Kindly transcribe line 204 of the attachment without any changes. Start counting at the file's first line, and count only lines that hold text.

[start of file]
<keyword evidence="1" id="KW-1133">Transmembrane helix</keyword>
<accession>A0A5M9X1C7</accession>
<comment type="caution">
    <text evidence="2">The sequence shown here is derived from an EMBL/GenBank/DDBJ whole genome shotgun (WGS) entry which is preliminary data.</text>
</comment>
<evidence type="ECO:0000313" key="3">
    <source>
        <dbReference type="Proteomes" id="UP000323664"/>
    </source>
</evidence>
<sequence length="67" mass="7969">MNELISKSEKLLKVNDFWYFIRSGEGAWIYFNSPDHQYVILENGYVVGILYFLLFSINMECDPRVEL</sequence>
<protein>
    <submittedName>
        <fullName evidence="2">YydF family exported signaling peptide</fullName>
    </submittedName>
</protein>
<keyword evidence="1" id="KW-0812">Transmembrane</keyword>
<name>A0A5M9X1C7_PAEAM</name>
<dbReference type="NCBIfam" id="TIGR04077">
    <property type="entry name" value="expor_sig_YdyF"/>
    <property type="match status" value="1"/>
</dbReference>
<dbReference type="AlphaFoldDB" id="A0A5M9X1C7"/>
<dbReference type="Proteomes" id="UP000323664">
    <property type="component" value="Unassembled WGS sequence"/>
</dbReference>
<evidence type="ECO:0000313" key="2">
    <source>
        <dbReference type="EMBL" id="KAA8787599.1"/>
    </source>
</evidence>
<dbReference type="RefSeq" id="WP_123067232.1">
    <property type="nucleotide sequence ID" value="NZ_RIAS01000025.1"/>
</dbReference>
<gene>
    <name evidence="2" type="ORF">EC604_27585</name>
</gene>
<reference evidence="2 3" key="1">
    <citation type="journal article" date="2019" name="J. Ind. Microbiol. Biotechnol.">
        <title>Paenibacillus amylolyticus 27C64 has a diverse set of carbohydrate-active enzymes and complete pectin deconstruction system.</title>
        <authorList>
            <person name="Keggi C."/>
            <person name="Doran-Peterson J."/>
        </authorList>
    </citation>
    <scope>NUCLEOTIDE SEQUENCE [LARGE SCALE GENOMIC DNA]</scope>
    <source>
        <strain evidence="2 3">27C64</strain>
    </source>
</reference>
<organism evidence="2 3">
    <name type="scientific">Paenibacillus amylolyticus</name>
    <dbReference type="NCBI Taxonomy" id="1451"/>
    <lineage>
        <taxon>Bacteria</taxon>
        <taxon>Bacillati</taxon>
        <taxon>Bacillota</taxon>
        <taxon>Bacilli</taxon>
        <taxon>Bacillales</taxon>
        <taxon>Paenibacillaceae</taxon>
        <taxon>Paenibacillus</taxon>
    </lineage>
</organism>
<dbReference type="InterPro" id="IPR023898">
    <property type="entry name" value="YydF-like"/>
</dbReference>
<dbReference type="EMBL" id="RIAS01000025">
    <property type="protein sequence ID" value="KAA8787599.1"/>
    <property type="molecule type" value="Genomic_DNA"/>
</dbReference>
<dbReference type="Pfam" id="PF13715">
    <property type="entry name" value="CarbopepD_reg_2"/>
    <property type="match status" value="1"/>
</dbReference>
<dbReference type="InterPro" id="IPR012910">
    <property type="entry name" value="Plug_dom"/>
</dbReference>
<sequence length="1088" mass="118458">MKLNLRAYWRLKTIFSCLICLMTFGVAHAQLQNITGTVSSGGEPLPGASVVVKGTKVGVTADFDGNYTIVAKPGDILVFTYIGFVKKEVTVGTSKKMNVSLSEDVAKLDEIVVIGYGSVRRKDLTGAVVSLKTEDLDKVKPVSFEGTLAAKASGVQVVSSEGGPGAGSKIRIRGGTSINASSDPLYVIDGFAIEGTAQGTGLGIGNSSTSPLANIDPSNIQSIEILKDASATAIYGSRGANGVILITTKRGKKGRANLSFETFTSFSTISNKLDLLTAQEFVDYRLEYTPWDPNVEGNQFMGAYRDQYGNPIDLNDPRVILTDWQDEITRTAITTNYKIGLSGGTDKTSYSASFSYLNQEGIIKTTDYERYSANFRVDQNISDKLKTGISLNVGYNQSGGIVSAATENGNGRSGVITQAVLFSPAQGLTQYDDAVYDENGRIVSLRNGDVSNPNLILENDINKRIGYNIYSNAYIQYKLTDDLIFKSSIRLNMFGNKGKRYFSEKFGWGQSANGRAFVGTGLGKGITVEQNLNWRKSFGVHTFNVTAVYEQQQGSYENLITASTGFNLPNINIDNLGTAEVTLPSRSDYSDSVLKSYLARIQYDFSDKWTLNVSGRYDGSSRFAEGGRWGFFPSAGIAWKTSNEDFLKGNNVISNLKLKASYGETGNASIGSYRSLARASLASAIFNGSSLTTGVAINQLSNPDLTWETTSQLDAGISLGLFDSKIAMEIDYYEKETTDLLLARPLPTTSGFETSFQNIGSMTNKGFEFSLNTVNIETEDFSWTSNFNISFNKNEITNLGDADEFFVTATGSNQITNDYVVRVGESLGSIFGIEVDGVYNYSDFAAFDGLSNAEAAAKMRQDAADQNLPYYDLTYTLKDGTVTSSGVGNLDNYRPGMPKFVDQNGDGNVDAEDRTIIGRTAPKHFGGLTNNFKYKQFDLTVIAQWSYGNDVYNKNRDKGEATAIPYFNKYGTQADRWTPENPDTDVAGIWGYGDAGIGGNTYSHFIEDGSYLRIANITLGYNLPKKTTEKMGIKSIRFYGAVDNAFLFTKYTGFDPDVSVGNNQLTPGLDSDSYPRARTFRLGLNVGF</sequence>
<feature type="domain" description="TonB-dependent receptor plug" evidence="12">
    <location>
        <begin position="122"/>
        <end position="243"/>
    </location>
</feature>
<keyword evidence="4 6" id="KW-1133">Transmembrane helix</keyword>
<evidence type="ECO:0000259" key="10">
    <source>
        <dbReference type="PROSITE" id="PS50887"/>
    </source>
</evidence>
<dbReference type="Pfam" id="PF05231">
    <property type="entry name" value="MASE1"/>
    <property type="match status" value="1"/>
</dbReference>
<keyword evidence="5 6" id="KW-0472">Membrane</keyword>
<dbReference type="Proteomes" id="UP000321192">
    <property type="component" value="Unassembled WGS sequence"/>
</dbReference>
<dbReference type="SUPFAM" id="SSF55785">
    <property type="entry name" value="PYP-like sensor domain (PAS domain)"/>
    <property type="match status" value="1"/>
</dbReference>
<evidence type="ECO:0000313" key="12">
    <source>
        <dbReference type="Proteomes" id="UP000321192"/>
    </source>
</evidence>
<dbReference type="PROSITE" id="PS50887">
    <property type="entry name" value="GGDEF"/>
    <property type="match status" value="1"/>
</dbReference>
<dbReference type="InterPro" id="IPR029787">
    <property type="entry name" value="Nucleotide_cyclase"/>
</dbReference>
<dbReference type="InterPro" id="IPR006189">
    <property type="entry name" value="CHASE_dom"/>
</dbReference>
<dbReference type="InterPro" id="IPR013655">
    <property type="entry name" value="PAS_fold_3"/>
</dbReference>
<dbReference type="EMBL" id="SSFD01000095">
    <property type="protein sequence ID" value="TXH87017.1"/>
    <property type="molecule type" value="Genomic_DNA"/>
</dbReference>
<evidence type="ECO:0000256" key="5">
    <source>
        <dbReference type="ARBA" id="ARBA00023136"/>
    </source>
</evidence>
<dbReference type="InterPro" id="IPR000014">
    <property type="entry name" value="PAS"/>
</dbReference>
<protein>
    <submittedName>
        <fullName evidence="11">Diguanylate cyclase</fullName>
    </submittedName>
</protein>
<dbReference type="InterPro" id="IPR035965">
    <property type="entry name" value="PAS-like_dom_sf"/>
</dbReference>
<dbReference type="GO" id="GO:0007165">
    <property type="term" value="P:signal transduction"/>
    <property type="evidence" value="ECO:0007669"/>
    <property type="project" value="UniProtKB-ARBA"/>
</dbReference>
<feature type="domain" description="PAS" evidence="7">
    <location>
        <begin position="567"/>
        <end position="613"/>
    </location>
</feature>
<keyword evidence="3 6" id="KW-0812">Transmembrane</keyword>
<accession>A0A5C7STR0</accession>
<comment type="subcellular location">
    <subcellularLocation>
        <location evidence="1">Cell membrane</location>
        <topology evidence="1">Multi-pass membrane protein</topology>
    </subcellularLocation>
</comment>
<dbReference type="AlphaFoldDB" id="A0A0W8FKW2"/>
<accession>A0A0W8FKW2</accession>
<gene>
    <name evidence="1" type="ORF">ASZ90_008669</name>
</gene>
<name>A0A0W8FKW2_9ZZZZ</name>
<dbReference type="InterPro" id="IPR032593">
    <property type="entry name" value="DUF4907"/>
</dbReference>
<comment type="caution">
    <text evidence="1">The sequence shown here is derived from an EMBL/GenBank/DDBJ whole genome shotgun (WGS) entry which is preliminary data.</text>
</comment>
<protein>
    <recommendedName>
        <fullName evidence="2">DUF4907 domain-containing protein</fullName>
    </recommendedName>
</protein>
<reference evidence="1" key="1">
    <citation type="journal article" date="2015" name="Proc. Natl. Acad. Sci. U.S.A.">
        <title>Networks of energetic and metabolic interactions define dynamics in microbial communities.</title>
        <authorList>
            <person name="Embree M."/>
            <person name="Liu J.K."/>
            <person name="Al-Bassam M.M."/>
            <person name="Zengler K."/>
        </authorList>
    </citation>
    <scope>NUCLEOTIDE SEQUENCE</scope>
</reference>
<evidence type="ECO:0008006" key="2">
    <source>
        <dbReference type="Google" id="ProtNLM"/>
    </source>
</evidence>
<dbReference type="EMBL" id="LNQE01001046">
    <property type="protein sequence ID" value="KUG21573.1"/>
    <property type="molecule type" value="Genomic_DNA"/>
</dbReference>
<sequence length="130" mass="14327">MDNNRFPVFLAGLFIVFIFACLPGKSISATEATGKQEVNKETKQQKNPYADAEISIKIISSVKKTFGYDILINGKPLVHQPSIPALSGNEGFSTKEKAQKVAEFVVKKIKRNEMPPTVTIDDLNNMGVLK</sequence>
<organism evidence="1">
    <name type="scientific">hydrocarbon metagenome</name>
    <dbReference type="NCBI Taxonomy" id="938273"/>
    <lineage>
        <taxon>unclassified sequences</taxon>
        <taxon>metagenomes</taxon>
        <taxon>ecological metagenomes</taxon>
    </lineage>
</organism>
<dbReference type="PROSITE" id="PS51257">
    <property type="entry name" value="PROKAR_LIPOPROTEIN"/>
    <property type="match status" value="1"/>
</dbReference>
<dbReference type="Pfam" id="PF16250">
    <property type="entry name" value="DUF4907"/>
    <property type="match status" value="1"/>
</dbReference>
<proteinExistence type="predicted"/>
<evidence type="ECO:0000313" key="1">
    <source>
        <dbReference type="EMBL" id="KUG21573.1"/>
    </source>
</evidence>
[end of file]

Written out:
        <taxon>metagenomes</taxon>